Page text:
I don’t think it will actually influence the Maillard reaction, but there’s so many little rate reactions going on in there …let’s see what a little short term high pressure can achieve (instant Custards?!) Dunno if it’s a good extraction doing coffee beans (Vanilla beans!) but we’re about to find out …after Thanksgiving
Do you mean the kind that costa or starbucks use for my morning ginger bread coffee?
Yes your right, but my thinking is just to reinforce my idea that it won’t benefit a juice recipe as the flavour is already “forced” into the substrate. As you state it speeds up the infusion of roots, herbs, etc. I just want to let everyone know I’m 99% confident it’ll do nothing for a juice flavour mix. Yes, yes, think ginger, teas, etc. Evaporative distillation under pressure is the ultimate flavour extraction method. Pressure reduces the boiling point. Hence not destroying the flavour and you can separate the flavour by different boiling points. Amazing stuff & amazing cost. You can find them on eBay sometimes but normally they are from a lab and you should spend a long time cleaning them as you do not know what they were doing with them. Toxic perhaps.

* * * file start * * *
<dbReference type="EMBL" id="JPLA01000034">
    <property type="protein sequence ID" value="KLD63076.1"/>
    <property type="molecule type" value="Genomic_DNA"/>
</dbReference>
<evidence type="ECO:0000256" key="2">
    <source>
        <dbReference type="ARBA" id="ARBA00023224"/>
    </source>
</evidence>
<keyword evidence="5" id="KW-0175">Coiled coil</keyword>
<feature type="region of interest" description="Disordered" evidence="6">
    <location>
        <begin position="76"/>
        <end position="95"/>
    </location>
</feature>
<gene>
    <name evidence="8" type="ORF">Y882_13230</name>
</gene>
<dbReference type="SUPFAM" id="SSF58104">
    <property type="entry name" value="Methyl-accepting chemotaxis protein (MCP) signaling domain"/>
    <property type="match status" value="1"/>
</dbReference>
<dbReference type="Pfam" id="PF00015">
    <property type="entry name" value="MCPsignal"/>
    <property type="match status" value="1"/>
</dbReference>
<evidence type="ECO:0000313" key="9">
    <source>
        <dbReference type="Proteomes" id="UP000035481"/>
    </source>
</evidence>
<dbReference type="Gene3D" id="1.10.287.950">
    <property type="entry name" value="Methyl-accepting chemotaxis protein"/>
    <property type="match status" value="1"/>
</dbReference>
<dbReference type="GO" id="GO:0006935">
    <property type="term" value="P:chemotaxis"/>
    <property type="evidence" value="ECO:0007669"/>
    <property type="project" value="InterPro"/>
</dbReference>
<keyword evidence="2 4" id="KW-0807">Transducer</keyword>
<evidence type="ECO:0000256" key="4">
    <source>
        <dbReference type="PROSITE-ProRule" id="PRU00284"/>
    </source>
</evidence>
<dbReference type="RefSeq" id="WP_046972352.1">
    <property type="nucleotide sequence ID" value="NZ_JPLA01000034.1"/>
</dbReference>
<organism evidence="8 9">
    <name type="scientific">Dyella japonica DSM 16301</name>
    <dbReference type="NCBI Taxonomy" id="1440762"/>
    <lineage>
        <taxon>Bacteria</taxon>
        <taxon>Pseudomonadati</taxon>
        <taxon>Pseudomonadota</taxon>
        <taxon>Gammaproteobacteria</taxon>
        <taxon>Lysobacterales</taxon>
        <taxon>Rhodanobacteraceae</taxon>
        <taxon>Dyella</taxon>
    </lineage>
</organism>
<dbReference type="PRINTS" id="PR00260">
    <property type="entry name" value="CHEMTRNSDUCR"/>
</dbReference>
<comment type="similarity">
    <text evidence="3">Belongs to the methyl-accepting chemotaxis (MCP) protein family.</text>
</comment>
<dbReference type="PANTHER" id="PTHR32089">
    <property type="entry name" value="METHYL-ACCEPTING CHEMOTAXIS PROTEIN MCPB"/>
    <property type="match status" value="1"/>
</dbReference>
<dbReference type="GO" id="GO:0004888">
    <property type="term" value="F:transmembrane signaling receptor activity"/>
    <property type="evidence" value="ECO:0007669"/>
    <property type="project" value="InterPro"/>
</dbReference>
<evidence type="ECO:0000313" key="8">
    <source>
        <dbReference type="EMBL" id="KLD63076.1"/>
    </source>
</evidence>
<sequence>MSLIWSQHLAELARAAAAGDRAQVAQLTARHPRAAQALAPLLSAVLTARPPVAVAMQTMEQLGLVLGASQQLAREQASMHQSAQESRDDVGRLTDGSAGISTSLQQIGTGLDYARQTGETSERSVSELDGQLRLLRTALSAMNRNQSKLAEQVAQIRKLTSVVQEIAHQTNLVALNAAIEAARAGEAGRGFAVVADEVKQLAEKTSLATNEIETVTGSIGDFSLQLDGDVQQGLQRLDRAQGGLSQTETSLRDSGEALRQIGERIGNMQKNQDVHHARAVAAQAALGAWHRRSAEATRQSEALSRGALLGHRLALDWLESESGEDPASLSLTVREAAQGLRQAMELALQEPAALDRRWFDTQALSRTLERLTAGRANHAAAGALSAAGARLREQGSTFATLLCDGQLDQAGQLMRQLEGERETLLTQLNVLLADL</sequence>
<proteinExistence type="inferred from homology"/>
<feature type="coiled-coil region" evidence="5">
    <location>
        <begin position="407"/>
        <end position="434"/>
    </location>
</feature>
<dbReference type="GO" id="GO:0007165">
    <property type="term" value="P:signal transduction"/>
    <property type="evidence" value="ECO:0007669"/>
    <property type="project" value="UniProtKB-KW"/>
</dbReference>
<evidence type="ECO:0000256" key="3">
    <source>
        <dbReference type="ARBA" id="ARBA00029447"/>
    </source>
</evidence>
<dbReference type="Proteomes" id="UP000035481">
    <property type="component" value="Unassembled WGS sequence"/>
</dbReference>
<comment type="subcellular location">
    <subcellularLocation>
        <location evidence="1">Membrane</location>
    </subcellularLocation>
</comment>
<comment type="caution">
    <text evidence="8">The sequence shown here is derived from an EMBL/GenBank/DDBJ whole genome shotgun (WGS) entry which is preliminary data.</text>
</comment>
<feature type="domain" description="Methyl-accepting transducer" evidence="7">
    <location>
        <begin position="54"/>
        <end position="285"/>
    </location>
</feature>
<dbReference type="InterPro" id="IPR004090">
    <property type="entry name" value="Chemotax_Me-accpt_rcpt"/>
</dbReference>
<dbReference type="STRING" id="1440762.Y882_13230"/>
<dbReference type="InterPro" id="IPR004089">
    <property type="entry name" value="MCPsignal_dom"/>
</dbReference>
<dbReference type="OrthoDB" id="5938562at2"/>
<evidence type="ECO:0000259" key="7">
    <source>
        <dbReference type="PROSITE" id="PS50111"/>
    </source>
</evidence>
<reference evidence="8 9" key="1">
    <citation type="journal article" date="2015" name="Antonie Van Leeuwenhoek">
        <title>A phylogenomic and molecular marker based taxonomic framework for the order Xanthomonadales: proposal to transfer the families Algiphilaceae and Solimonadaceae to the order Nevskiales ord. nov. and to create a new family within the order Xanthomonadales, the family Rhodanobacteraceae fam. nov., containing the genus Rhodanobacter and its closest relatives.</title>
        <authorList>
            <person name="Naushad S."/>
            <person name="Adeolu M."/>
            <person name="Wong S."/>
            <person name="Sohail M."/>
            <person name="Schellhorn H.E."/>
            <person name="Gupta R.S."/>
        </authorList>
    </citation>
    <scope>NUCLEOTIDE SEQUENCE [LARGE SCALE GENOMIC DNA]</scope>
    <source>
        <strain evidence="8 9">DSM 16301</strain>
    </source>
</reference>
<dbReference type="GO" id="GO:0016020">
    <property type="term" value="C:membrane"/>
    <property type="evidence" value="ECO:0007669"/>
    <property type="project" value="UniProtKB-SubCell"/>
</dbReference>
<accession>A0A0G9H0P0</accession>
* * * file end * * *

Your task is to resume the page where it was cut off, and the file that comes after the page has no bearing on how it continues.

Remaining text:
Dave Arnold is one to follow, amazing concoctions and a awesome intelligent hacking ethos to do so. Some really cool stuff coming from his bar. Checkout his 600° iron poker. There is definitely a crossover. importantly rapid infusion works. I have this amazing tomato water (super finely filtrated tomato liquid) infused with basil using this technique. Out of this world. Does it Vape , no not the tomato water, but this method. Interesting?
Pressure cookers do not put the ingredients under pressure. But essentially raise the pressure of the gas within the cooker. This in turn allows the boiling point to be raised. In a standard PC from 100° to 120° that’s all it’s doing. Yes you will speed up reactions but I think the advantages are not suited to e-liquid mixing. Sorry to burst that bubble.